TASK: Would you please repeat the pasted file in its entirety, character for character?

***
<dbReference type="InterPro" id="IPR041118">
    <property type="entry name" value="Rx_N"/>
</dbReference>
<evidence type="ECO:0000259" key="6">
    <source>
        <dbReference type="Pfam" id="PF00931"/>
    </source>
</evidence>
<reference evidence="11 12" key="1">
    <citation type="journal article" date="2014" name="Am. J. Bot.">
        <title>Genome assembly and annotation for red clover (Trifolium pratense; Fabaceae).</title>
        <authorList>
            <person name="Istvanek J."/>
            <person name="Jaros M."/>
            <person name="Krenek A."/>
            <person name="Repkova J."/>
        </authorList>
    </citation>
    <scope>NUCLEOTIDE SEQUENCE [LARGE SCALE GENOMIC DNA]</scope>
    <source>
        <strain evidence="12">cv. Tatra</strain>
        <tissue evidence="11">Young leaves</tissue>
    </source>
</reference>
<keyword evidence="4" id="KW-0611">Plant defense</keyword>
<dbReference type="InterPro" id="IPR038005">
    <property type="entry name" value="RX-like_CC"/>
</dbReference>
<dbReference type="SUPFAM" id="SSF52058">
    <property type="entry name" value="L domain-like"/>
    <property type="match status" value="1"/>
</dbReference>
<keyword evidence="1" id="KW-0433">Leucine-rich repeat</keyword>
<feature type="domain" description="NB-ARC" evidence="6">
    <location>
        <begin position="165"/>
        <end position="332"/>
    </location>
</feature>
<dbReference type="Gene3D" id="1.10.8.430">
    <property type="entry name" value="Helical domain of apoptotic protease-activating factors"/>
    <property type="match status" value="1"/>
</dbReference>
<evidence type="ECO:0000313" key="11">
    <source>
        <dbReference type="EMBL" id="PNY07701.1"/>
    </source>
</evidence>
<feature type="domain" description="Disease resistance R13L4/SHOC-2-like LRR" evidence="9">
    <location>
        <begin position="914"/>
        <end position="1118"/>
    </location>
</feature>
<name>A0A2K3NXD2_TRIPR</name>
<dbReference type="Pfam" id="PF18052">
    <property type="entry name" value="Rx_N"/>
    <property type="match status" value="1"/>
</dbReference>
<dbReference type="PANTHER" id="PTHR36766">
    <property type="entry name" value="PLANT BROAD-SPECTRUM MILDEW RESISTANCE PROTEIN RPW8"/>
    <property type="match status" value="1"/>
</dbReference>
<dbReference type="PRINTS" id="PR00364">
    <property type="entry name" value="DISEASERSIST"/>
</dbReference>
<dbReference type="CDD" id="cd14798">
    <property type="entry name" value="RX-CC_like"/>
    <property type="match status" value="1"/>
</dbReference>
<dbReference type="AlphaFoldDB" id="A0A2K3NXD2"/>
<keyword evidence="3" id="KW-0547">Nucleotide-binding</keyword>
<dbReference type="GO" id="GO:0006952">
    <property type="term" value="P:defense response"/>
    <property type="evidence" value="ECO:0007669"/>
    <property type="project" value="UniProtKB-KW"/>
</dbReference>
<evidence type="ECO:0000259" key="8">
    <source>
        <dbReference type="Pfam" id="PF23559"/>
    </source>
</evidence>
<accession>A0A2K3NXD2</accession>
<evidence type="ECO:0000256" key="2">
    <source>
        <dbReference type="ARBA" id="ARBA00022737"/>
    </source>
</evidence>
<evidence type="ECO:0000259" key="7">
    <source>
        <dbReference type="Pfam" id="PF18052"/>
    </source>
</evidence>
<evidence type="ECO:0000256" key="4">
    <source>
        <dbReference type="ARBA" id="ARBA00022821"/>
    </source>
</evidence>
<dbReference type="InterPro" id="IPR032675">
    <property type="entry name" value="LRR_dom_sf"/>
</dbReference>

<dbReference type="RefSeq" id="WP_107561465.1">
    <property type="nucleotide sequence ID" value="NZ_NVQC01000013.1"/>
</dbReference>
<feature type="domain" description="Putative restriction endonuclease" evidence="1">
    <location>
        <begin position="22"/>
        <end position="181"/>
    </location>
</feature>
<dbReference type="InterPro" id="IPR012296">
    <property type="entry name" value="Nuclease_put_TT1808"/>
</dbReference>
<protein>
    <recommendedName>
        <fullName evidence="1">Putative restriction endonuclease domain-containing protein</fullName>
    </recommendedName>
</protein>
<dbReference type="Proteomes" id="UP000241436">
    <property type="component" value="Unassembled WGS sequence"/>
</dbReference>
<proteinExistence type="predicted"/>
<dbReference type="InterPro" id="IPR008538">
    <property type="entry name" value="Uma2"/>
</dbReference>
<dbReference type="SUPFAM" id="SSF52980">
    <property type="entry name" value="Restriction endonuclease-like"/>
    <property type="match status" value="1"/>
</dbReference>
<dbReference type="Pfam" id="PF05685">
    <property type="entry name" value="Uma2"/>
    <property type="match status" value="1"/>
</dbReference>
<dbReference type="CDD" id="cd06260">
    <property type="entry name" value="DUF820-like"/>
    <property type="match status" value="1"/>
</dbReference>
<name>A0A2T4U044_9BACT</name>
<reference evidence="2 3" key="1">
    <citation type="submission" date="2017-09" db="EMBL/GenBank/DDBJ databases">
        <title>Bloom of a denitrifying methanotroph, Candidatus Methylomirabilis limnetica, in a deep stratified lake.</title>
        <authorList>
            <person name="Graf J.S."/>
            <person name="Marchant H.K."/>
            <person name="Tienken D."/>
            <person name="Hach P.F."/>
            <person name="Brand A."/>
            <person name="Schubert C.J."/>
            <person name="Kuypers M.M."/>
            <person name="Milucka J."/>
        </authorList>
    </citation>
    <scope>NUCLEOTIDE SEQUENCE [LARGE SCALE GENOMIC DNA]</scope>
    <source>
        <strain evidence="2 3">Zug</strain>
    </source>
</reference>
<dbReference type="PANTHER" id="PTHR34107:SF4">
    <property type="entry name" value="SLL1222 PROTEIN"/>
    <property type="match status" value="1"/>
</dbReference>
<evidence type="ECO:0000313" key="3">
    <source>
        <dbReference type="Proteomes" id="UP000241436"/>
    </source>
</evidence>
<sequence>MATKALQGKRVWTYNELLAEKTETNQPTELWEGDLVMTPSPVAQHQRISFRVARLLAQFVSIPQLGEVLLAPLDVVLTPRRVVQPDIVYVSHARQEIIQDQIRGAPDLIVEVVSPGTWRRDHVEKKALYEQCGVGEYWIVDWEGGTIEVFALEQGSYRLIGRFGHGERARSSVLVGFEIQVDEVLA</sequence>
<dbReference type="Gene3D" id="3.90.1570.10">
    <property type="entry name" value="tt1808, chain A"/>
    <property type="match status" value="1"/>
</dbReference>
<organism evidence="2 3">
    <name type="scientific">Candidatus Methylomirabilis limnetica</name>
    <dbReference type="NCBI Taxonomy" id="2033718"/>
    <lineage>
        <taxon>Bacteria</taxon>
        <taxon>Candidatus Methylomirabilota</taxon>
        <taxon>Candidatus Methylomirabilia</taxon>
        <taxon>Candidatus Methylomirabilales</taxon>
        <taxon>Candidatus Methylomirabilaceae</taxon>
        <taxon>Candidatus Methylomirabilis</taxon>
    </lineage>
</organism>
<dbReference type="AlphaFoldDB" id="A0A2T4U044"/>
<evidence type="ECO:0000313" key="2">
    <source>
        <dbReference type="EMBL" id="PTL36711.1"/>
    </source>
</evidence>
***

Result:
<dbReference type="InterPro" id="IPR041118">
    <property type="entry name" value="Rx_N"/>
</dbReference>
<evidence type="ECO:0000259" key="6">
    <source>
        <dbReference type="Pfam" id="PF00931"/>
    </source>
</evidence>
<reference evidence="11 12" key="1">
    <citation type="journal article" date="2014" name="Am. J. Bot.">
        <title>Genome assembly and annotation for red clover (Trifolium pratense; Fabaceae).</title>
        <authorList>
            <person name="Istvanek J."/>
            <person name="Jaros M."/>
            <person name="Krenek A."/>
            <person name="Repkova J."/>
        </authorList>
    </citation>
    <scope>NUCLEOTIDE SEQUENCE [LARGE SCALE GENOMIC DNA]</scope>
    <source>
        <strain evidence="12">cv. Tatra</strain>
        <tissue evidence="11">Young leaves</tissue>
    </source>
</reference>
<keyword evidence="4" id="KW-0611">Plant defense</keyword>
<dbReference type="InterPro" id="IPR038005">
    <property type="entry name" value="RX-like_CC"/>
</dbReference>
<dbReference type="SUPFAM" id="SSF52058">
    <property type="entry name" value="L domain-like"/>
    <property type="match status" value="1"/>
</dbReference>
<keyword evidence="1" id="KW-0433">Leucine-rich repeat</keyword>
<feature type="domain" description="NB-ARC" evidence="6">
    <location>
        <begin position="165"/>
        <end position="332"/>
    </location>
</feature>
<dbReference type="Gene3D" id="1.10.8.430">
    <property type="entry name" value="Helical domain of apoptotic protease-activating factors"/>
    <property type="match status" value="1"/>
</dbReference>
<evidence type="ECO:0000313" key="11">
    <source>
        <dbReference type="EMBL" id="PNY07701.1"/>
    </source>
</evidence>
<feature type="domain" description="Disease resistance R13L4/SHOC-2-like LRR" evidence="9">
    <location>
        <begin position="914"/>
        <end position="1118"/>
    </location>
</feature>
<name>A0A2K3NXD2_TRIPR</name>
<dbReference type="Pfam" id="PF18052">
    <property type="entry name" value="Rx_N"/>
    <property type="match status" value="1"/>
</dbReference>
<dbReference type="PANTHER" id="PTHR36766">
    <property type="entry name" value="PLANT BROAD-SPECTRUM MILDEW RESISTANCE PROTEIN RPW8"/>
    <property type="match status" value="1"/>
</dbReference>
<dbReference type="PRINTS" id="PR00364">
    <property type="entry name" value="DISEASERSIST"/>
</dbReference>
<dbReference type="CDD" id="cd14798">
    <property type="entry name" value="RX-CC_like"/>
    <property type="match status" value="1"/>
</dbReference>
<dbReference type="AlphaFoldDB" id="A0A2K3NXD2"/>
<keyword evidence="3" id="KW-0547">Nucleotide-binding</keyword>
<dbReference type="GO" id="GO:0006952">
    <property type="term" value="P:defense response"/>
    <property type="evidence" value="ECO:0007669"/>
    <property type="project" value="UniProtKB-KW"/>
</dbReference>
<evidence type="ECO:0000259" key="8">
    <source>
        <dbReference type="Pfam" id="PF23559"/>
    </source>
</evidence>
<accession>A0A2K3NXD2</accession>
<evidence type="ECO:0000256" key="2">
    <source>
        <dbReference type="ARBA" id="ARBA00022737"/>
    </source>
</evidence>
<evidence type="ECO:0000259" key="7">
    <source>
        <dbReference type="Pfam" id="PF18052"/>
    </source>
</evidence>
<evidence type="ECO:0000256" key="4">
    <source>
        <dbReference type="ARBA" id="ARBA00022821"/>
    </source>
</evidence>
<dbReference type="InterPro" id="IPR032675">
    <property type="entry name" value="LRR_dom_sf"/>
</dbReference>

<dbReference type="RefSeq" id="WP_107561465.1">
    <property type="nucleotide sequence ID" value="NZ_NVQC01000013.1"/>
</dbReference>
<feature type="domain" description="Putative restriction endonuclease" evidence="1">
    <location>
        <begin position="22"/>
        <end position="181"/>
    </location>
</feature>
<dbReference type="InterPro" id="IPR012296">
    <property type="entry name" value="Nuclease_put_TT1808"/>
</dbReference>
<protein>
    <recommendedName>
        <fullName evidence="1">Putative restriction endonuclease domain-containing protein</fullName>
    </recommendedName>
</protein>
<dbReference type="Proteomes" id="UP000241436">
    <property type="component" value="Unassembled WGS sequence"/>
</dbReference>
<proteinExistence type="predicted"/>
<dbReference type="InterPro" id="IPR008538">
    <property type="entry name" value="Uma2"/>
</dbReference>
<dbReference type="SUPFAM" id="SSF52980">
    <property type="entry name" value="Restriction endonuclease-like"/>
    <property type="match status" value="1"/>
</dbReference>
<dbReference type="Pfam" id="PF05685">
    <property type="entry name" value="Uma2"/>
    <property type="match status" value="1"/>
</dbReference>
<dbReference type="CDD" id="cd06260">
    <property type="entry name" value="DUF820-like"/>
    <property type="match status" value="1"/>
</dbReference>
<name>A0A2T4U044_9BACT</name>
<reference evidence="2 3" key="1">
    <citation type="submission" date="2017-09" db="EMBL/GenBank/DDBJ databases">
        <title>Bloom of a denitrifying methanotroph, Candidatus Methylomirabilis limnetica, in a deep stratified lake.</title>
        <authorList>
            <person name="Graf J.S."/>
            <person name="Marchant H.K."/>
            <person name="Tienken D."/>
            <person name="Hach P.F."/>
            <person name="Brand A."/>
            <person name="Schubert C.J."/>
            <person name="Kuypers M.M."/>
            <person name="Milucka J."/>
        </authorList>
    </citation>
    <scope>NUCLEOTIDE SEQUENCE [LARGE SCALE GENOMIC DNA]</scope>
    <source>
        <strain evidence="2 3">Zug</strain>
    </source>
</reference>
<dbReference type="PANTHER" id="PTHR34107:SF4">
    <property type="entry name" value="SLL1222 PROTEIN"/>
    <property type="match status" value="1"/>
</dbReference>
<evidence type="ECO:0000313" key="3">
    <source>
        <dbReference type="Proteomes" id="UP000241436"/>
    </source>
</evidence>
<sequence>MATKALQGKRVWTYNELLAEKTETNQPTELWEGDLVMTPSPVAQHQRISFRVARLLAQFVSIPQLGEVLLAPLDVVLTPRRVVQPDIVYVSHARQEIIQDQIRGAPDLIVEVVSPGTWRRDHVEKKALYEQCGVGEYWIVDWEGGTIEVFALEQGSYRLIGRFGHGERARSSVLVGFEIQVDEVLA</sequence>
<dbReference type="Gene3D" id="3.90.1570.10">
    <property type="entry name" value="tt1808, chain A"/>
    <property type="match status" value="1"/>
</dbReference>
<organism evidence="2 3">
    <name type="scientific">Candidatus Methylomirabilis limnetica</name>
    <dbReference type="NCBI Taxonomy" id="2033718"/>
    <lineage>
        <taxon>Bacteria</taxon>
        <taxon>Candidatus Methylomirabilota</taxon>
        <taxon>Candidatus Methylomirabilia</taxon>
        <taxon>Candidatus Methylomirabilales</taxon>
        <taxon>Candidatus Methylomirabilaceae</taxon>
        <taxon>Candidatus Methylomirabilis</taxon>
    </lineage>
</organism>
<dbReference type="AlphaFoldDB" id="A0A2T4U044"/>
<evidence type="ECO:0000313" key="2">
    <source>
        <dbReference type="EMBL" id="PTL36711.1"/>
    </source>
</evidence>